this is when keller comes in an sheds a little light on things. jonah’s reaction is evidence of the idols in his life. the first is a religious idol of self-righteousness. he felt that he (and his people) were better than the assyrians. they were God’s people, after all. the assyrian’s had caused them trouble for countless years, and they were heathens to boot! the idea of God showing them mercy suggests that in God’s eyes, there is no difference. mercy is for all. and this grated heavily against jonah’s long-time idol of pride and self-righteousness. the second idol was one of culture: he had a strong nationalistic fervor for the nation of israel. it was certainly related to his religious idol, but it was also a completely distinct issue. jonah assumed that even though he was to preach against assyria, God would end up destroying it anyway. then israel wouldn’t have such a prominent oppressor, and might even gain some power. but with this sparing of nineveh, there was no way that could happen. the final idol keller points out is a personal one of ministry success. now, at first glance this doesn’t make sense… after all, jonah preached and nineveh listened. is this not success? but jonah’s friends and family back home probably were hoping for the same things he had been: the destruction of nineveh. how embarrassing would it be for jonah to go back with his tail between his legs to confront his people? “well… i preached. and they’re still there. oh yeah, and God decided not to destroy them… so…” probably not a conversation he was looking forward to.

see, idols completely distort our thinking. they take the greatest thing–God–and try to take His place. when we see something as the greatest thing instead of God, it’s an idol, plain and simple. when something gets in the way of our greatest thing, we get angry. we pout and we kick things, and our whole day/week/life is ruined. depending on where in our lives these idols rest, there are different outcomes. keller puts it best:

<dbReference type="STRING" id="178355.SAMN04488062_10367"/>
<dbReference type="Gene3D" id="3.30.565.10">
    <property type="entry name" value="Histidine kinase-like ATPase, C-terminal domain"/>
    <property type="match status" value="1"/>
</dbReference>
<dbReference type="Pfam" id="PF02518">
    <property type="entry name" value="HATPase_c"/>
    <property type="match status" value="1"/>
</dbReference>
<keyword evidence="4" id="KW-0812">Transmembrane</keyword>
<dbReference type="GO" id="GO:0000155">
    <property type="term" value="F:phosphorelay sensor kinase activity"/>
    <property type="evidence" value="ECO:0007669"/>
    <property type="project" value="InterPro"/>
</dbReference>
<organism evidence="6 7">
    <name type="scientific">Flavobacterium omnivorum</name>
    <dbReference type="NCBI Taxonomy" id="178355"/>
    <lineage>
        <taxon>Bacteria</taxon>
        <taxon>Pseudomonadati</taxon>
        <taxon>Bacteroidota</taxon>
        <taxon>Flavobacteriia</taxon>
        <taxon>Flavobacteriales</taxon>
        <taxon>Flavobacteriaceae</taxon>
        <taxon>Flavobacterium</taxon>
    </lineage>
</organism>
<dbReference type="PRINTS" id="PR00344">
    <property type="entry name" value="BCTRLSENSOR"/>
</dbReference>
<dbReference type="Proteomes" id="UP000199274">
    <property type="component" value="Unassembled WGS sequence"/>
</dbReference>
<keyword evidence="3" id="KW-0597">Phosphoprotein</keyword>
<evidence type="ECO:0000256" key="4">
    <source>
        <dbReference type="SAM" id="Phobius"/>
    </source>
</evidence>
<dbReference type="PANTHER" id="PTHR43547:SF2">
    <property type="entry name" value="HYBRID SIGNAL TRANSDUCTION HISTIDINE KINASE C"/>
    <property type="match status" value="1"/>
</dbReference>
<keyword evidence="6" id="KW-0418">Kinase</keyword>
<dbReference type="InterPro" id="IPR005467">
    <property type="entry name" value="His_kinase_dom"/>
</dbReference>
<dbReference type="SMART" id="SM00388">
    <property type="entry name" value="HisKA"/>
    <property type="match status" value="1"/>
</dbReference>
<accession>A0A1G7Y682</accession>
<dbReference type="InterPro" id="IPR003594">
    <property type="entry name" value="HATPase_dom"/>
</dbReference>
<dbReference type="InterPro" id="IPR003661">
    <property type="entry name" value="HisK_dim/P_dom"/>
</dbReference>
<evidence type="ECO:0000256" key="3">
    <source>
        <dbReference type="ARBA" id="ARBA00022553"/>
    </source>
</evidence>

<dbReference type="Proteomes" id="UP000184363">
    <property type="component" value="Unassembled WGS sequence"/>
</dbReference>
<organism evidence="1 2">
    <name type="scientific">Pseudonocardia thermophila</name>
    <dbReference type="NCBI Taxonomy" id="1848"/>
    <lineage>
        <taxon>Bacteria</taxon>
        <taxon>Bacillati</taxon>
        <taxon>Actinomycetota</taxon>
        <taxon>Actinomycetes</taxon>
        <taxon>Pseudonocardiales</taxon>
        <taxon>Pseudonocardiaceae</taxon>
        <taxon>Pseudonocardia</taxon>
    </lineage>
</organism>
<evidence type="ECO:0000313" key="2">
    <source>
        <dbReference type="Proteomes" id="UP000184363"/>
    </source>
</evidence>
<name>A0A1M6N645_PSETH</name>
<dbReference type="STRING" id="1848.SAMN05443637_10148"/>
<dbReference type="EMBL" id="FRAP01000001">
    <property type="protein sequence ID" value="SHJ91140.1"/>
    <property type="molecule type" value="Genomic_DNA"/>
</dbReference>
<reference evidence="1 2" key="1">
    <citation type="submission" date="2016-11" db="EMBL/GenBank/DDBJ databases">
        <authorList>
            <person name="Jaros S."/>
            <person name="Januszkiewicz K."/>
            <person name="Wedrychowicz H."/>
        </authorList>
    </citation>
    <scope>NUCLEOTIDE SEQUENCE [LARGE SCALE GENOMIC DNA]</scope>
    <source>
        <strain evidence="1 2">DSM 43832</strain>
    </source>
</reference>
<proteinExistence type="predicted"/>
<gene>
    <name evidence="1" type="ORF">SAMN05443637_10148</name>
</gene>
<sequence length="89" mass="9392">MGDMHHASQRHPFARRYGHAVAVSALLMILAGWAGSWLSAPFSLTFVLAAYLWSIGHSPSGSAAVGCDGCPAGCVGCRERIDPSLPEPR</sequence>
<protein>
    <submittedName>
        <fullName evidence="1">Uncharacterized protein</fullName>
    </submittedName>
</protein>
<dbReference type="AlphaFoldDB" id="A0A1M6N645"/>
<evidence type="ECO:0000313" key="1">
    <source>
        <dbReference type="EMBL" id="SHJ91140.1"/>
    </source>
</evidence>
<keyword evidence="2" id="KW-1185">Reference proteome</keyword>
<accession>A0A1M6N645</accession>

“when idolatry is mapped onto the future–when our idols are threatened–it leads to paralyzing fear and anxiety. when it is mapped onto the past–when we fail our idols-it leads to irremediable guilt. when idolatry is mapped onto the present life–when our idols are blocked or removed by circumstance–it roils us with anger and despair.”

this totally blew me away, because i could see evidence of each in my own life. a few of my idols are academics and social involvement. i want to be involved and to get good grades so badly that when it seems scheduling is going to undo me, that i won’t be able to get everything done, i fall into intense anxiety. another idol, perfection in the christian life (legalism, basically), leads me to feel condemnation because i look back and see that i’ve done so many bad things, instead of living in light of the gospel of Jesus, that though i’ve sinned, i have been completely justified. in my present life, i become very frustrated when i can’t find the praise and esteem of my peers. i long for the high opinion of man, instead of seeking only God’s desires.

and that’s just a mere surface description. but i instantly saw where each of those idols was causing tension in my own life… causing me to turn even farther away from the Lord.

but here’s the great, amazing truth: God is greater. when i think about why i turn to my idols, the reason always comes down to personal satisfaction. but God designed me–He designed all of us–in such a way that the only way I can be wholly and completely satisfied is by putting Him above all else. by forsaking my idols, i’m actually gaining far more than i ever could by clinging to them. plus i’m loosing all the junk that comes with them: anger, anxiety, frustration, fear, guilt. it’s all gone because i have been forgiven, and i don’t have to worry about working my way into God’s favor. Jesus did that for me.

goodness. i could go on for a while. God is so good! and He desires that each of us feel this completeness that’s found only in Him. it’s free, and it’s awesome. i boast in none but Him.

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2 thoughts on “jonah.

  1. Anonymous says:

    I liked this, bud.

  2. […] was. God had me thinking a lot about the idols in my own life (something i’ve written about before), about how i pursue them blindly and hopefully, even though i know they don’t satisfy. He […]